Money as Debt – Documentary Films

Money is a new form of slavery and is only distinguishable from the old slavery simply by the fact that it is impersonal—that there is no human relation between master and slave. Debt

Money is a new form of slavery and is only distinguishable from the old slavery simply by the fact that it is impersonal—that there is no human relation between master and slave. Debt in government, corporate and household has reached astronomical proportions. Where does all this money come from? How could there be that much money to lend? The answer is that there isn’t…

Series

Part 1

Part one explains the workings of the modern money system by explores the foundations of fractional-reserve banking. New money enters the economy through the indebtedness of borrowers, thus not only obligating the public to the money-issuing private banks but also creating an endless and self-escalating debt that can never be repaid.

What is Money [1]

What is Money [2]

What is Money [3]

 

Part 2

Bailouts, stimulus packages, debt piled upon debt—where will it all end? How did we get into a situation where there has never been more material wealth and productivity and yet everyone is in debt to bankers? And now, all of a sudden, the bankers have no money and we the taxpayers, have to rescue them by going even further into debt! If this is puzzling to you, you are not alone. Very few people understand, even though all of us are affected—and this is by design…

What is Money [4] Promises Unleashed (1)

What is Money [5] Promises Unleashed (2)

What is Money [6] Promises Unleashed (3)

What is Money [7] Promises Unleashed (4)

Part 3

The final part of this series dispels the popular misconception that interest is the structural root of money problems, and shows clearly why the prevailing and generally unquestioned concept of money as a single uniform commodity is the real cause of persistent money system dysfunction and huge social inequalities. There is now, and there has long been, an alternative way to do “money”. Part three illustrates in detail, how a fundamental change in the long-held concept of money, paired with recent technology could open the door to a self-generating, self-balancing and sustainable global “money” backed by real value; open to all.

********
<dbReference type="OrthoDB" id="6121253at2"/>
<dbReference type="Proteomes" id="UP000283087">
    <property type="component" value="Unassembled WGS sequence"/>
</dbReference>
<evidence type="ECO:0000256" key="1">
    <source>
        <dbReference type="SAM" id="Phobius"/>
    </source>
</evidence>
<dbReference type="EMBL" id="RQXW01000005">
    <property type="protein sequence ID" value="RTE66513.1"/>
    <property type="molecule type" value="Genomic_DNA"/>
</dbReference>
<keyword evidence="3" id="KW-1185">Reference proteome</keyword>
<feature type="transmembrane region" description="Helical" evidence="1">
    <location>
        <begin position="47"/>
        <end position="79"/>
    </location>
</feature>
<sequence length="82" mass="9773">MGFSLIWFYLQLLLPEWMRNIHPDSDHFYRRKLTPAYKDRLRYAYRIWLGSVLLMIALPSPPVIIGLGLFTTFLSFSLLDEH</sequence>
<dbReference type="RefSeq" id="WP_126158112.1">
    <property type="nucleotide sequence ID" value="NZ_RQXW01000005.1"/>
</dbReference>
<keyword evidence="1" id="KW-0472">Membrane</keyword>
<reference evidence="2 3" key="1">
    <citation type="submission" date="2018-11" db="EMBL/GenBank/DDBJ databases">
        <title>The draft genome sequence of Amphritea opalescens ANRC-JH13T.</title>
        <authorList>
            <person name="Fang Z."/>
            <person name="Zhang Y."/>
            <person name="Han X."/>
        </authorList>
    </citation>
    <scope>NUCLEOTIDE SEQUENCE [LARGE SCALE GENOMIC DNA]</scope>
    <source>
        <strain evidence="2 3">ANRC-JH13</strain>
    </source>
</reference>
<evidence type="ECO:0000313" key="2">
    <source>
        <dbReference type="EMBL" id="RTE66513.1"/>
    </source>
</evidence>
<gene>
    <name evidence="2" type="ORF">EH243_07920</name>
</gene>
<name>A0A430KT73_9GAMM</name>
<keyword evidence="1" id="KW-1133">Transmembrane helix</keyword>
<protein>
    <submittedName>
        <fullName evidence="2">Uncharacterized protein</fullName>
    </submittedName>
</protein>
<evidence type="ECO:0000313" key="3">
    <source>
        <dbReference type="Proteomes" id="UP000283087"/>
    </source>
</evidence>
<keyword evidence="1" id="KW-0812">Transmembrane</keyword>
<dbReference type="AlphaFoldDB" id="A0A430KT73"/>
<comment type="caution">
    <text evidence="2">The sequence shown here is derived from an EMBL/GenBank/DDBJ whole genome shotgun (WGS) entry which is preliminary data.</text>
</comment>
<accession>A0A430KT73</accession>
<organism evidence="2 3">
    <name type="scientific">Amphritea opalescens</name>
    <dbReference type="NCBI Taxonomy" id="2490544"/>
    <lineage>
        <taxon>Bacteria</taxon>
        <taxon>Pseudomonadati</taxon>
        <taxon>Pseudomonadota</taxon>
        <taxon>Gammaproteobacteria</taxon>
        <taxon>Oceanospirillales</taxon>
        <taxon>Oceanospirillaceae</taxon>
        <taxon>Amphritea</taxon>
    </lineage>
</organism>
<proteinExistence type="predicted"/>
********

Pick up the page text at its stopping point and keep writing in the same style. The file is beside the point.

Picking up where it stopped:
What is Money [8] The Truth about Money (1)

What is Money [9] The Truth about Money (2)

What is Money [10] The Truth about Money (3)

What is Money [11] The Truth about Money (4)

 

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MANUFACTURING CONSENT: NOAM CHOMSKY AND THE MEDIA -Documentary Films

Manufacturing Consent — Noam Chomsky and the Media explores the political life and ideas of Noam Chomsky, the infamous American linguist and political activist. Drawing on specific examples such as the corporate media coverage of the Indonesian occupation of East Timor and the atrocities of the Khmer Rouge regime of Cambodia, Manufacturing Consent shows how the collusion of government and media running the powerful propaganda machines that manipulate the opinions of the masses, is manufacturing consent…

 MANUFACTURING CONSENT -Documentary Film

 

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Mark Achbar, Peter Wintonick

  • Noam chomsky is an American linguist, philosopher, cognitive scientist, historian, social critic, and political activist. Sometimes described as “the father of modern linguistics”, Chomsky is also a major figure in analytic philosophy and one of the founders of the field of cognitive science. He is Institute Professor Emeritus at the Massachusetts Institute of Technology (MIT), where he has worked since 1955, and is the author of over 100 books on topics such as linguistics, war, politics, and mass media. Ideologically, he aligns with anarcho-syndicalism and libertarian socialism.

The Virtual Revolution – Documentary Film

 

20 years on from the invention of the World Wide Web, The Virtual Revolution explores how the Internet is reshaping almost every aspect of our lives. But what is really going on behind this reshaping? The inventor of the Web, Tim Berners-Lee, believed his invention would remain an open frontier that nobody could own, and that it would take power from the few and give it to the many. So how do these utopian claims stand up to today?

Series

This first episode charts the extraordinary rise of blogs, Wikipedia and YouTube, and traces the ongoing clash between the freedom the technology purports to offer us, and the desire of this culture to control and make profit…

Part two examines how the Web purports to be forging a new brand of politics, both in so-called democracies and authoritarian regimes. With contributions from figureheads such as Al Gore, Martha Lane Fox, Stephen Fry and Bill Gates, presenter Aleks Krotoski explores how interactive websites like Twitter and YouTube have supposedly encouraged ‘direct action’ and politicised young people in unprecedented numbers. Yet at the same time, these very same sites have enabled governments and corporations to surveil, censor, and manipulate people and information in a way never before possible…